Given the increasingly dire situation of the mainframe skills gap, mainframe companies more than anyone should be investing in this platform-neutral movement. Thankfully, there’s signs that the industry is already moving in this direction. Despite some initial hesitance to embrace new programming languages and paradigms, today’s mainframe ecosystem is awash with applications, APIs, data virtualization solutions, and ported versions of popular programming languages that allow computer scientists to program the mainframe is if it were any other computer.

Because, when it comes down to it, programming the mainframe is just like programming any other computer. A really big, super reliable, extremely powerful computer. It’s the realization of this principle that will really help us bridge the mainframe skills gap. But more than that, it will help companies leverage their mainframe investment as we continue to push the limits of the mainframe’s potential. Already, solutions for using popular data science, machine learning, and cryptography tools on the mainframe are exciting the next generation of mainframe programmers with their speed and their power.

So, as we continue to push for the elimination of the idea of the “mainframer”, and as we continue to democratize mainframe development, stop thinking about how we’re going to make millennials become mainframers. Instead, start thinking about what kinds of advancements we might make, what problems we might solve, and what innovations we might accomplish, with the power of big iron on our side.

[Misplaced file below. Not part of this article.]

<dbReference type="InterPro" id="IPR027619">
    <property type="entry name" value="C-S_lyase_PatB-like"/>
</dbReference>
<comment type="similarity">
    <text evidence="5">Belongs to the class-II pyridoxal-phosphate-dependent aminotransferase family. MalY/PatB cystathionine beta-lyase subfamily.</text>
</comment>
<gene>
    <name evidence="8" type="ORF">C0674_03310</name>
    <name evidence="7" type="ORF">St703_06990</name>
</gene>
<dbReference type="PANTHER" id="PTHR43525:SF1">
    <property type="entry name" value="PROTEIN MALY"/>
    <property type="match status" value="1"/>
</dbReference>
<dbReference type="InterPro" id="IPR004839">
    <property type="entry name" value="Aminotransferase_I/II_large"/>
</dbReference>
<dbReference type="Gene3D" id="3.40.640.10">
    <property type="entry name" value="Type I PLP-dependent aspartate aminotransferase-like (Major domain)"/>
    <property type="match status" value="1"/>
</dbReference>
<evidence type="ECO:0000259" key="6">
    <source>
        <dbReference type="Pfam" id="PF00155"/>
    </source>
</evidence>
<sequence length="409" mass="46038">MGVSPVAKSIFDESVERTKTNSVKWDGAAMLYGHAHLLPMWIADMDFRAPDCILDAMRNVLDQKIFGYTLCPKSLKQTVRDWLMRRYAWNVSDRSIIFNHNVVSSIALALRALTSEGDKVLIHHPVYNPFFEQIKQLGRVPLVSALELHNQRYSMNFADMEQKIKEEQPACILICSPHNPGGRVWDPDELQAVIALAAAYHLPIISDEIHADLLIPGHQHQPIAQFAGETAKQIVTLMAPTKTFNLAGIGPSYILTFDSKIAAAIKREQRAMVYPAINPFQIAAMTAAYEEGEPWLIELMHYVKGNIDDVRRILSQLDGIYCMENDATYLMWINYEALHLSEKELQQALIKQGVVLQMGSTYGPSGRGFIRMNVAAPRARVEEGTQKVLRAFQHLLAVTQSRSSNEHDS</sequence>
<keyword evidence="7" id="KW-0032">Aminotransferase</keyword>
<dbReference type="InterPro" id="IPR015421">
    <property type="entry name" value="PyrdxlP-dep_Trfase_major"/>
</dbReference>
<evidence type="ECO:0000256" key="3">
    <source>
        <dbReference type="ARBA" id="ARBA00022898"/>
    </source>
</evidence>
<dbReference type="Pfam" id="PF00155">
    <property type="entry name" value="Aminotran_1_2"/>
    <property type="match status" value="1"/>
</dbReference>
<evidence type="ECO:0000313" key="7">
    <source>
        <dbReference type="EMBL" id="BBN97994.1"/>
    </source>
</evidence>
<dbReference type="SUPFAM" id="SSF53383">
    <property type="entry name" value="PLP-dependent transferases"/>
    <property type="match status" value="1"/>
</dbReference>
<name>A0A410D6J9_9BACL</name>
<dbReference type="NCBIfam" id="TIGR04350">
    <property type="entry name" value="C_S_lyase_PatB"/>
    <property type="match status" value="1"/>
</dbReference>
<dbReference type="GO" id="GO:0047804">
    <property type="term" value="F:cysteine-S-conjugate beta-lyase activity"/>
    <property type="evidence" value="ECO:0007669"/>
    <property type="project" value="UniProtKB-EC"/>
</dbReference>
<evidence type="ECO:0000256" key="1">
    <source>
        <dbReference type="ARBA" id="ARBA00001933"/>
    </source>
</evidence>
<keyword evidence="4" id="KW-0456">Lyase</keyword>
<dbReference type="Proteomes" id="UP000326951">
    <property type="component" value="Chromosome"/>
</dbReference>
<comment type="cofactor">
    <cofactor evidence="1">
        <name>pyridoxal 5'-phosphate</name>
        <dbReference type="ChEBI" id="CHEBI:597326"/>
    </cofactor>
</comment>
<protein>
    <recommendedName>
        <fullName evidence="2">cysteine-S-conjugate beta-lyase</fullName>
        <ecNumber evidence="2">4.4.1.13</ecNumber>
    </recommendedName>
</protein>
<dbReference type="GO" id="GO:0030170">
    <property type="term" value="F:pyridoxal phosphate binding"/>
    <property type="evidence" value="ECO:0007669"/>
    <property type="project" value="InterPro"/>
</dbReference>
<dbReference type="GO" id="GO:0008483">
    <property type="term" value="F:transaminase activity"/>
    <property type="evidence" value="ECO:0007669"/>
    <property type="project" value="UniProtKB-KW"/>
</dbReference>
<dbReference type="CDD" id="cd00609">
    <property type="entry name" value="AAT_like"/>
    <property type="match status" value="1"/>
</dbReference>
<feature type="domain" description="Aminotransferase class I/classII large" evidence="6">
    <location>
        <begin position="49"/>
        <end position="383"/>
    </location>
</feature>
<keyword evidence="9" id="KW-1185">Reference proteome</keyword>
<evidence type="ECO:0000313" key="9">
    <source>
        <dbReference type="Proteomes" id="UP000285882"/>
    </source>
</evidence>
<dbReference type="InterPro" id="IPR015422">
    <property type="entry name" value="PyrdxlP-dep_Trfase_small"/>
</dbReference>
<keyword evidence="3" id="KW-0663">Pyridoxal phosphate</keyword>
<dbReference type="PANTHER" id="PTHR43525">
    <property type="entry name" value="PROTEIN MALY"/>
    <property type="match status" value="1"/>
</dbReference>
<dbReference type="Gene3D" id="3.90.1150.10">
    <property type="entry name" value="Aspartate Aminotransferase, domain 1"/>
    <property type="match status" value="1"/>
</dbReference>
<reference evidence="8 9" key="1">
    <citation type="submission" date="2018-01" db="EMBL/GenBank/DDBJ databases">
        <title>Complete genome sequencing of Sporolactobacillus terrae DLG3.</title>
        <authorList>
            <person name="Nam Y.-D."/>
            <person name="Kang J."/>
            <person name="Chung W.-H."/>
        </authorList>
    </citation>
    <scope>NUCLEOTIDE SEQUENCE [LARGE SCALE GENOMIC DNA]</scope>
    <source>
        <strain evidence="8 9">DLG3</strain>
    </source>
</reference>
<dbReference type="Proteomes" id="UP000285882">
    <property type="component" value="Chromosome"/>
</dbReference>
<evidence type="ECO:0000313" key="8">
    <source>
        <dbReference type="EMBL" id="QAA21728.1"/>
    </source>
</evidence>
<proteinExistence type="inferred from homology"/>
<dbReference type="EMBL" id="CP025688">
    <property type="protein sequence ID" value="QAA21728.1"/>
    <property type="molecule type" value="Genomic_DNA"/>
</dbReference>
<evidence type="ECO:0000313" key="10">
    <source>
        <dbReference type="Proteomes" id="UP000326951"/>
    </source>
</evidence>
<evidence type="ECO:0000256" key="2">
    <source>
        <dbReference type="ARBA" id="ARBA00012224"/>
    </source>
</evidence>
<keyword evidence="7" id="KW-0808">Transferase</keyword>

With over 25 years of software development experience, Bryan Smith manages all aspects of R&D organization and operations for Rocket Software. Prior to joining Rocket, Bryan was an IBM Distinguished Engineer in the Information Management division of the IBM Software Group, where he held various engineering, management, and customer-facing roles. Bryan has thirteen granted patents on software and holds B.S. and M.S. degrees in Computer Science with a minor in Mathematics from the California State University, at Pomona and Chico.

2 thoughts on “Making a Modern Mainframer”
  1. Bryan, the so-called ‘skills gap’ is becoming less of an issue for forward-looking organizations that embrace Linux on Z and Java. FYI, IDC recently conducted a study of what they refer to as the ‘connected mainframe’ phenomenon, where these developers are utilizing current DevOps practices with mainframe server platforms to create new applications. That talent pool is vast. Granted, there’s still a need for those familiar and skilled with zOS and COBOL, but access to that limited talent pool is no longer the primary gating factor to ongoing progress.

  2. The skills gap can be bridged with software. MANASYS Jazz ( will write COBOL for you with 1/20th (or fewer) of the lines of code, providing huge productivity leaps as you develop batch functions, web services, even classical CICS transactions. With a simple language and IDE that will attract modern programmers, COBOL becomes like Assembler, something that is there and occasionally useful but is largely ignored.